To gain value from your unstructured information, rather than just accepting ever-increasing storage costs and risks, you first need to understand what you have. Information discovery is the first step on this path.
Discovering the information your organisation holds and its characteristics are important steps in understanding, managing and then getting value from your information.
Most information held in systems grows organically, usually without an overarching information strategy, or information architecture to manage this growth. This can result in less oversight as to the information you have, which can in turn lead to duplicated, fragmented, redundant, insecure and unmanageable information.
An information inventory can show you what information you have, its characteristics and how it is used. It is an essential step towards developing an information architecture, identifying and managing information risk, and supporting information governance.
Conducting an information inventory also has advantages as a standalone exercise:
- Financial: redundant hardware and software can be identified and thus costs reduced
- IT: hardware and software can be rationalised resulting in reduced administration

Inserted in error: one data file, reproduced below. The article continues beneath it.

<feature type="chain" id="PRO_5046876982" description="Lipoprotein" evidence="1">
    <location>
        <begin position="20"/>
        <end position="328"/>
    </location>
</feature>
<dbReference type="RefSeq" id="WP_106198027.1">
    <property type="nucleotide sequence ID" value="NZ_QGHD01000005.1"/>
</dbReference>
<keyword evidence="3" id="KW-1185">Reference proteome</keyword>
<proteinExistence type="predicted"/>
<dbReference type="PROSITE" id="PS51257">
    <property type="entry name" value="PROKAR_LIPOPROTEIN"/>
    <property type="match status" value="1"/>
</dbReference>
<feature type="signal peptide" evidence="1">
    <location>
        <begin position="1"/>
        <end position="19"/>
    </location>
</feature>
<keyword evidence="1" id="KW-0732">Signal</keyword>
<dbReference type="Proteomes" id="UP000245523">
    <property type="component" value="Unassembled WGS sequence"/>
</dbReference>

- Compliance: compliance issues and risks can be discovered
- Procurement: informed decisions can be made about purchases based on what exists
- Sales: poor information can be ignored and good information capitalised on
Metataxis consultants have developed Information Architectures and Information Management strategies for many organisations in the UK and overseas. These include projects specifically focused on GDPR and the management of Personally Identifiable Information (PII) content in unstructured information repositories. We understand that every organisation’s needs are different, that one size doesn’t fit all, and we work hard to ensure solutions are appropriate to the client’s needs.
For more about our unique approach, or to discuss your information management challenges, please contact us at firstname.lastname@example.org.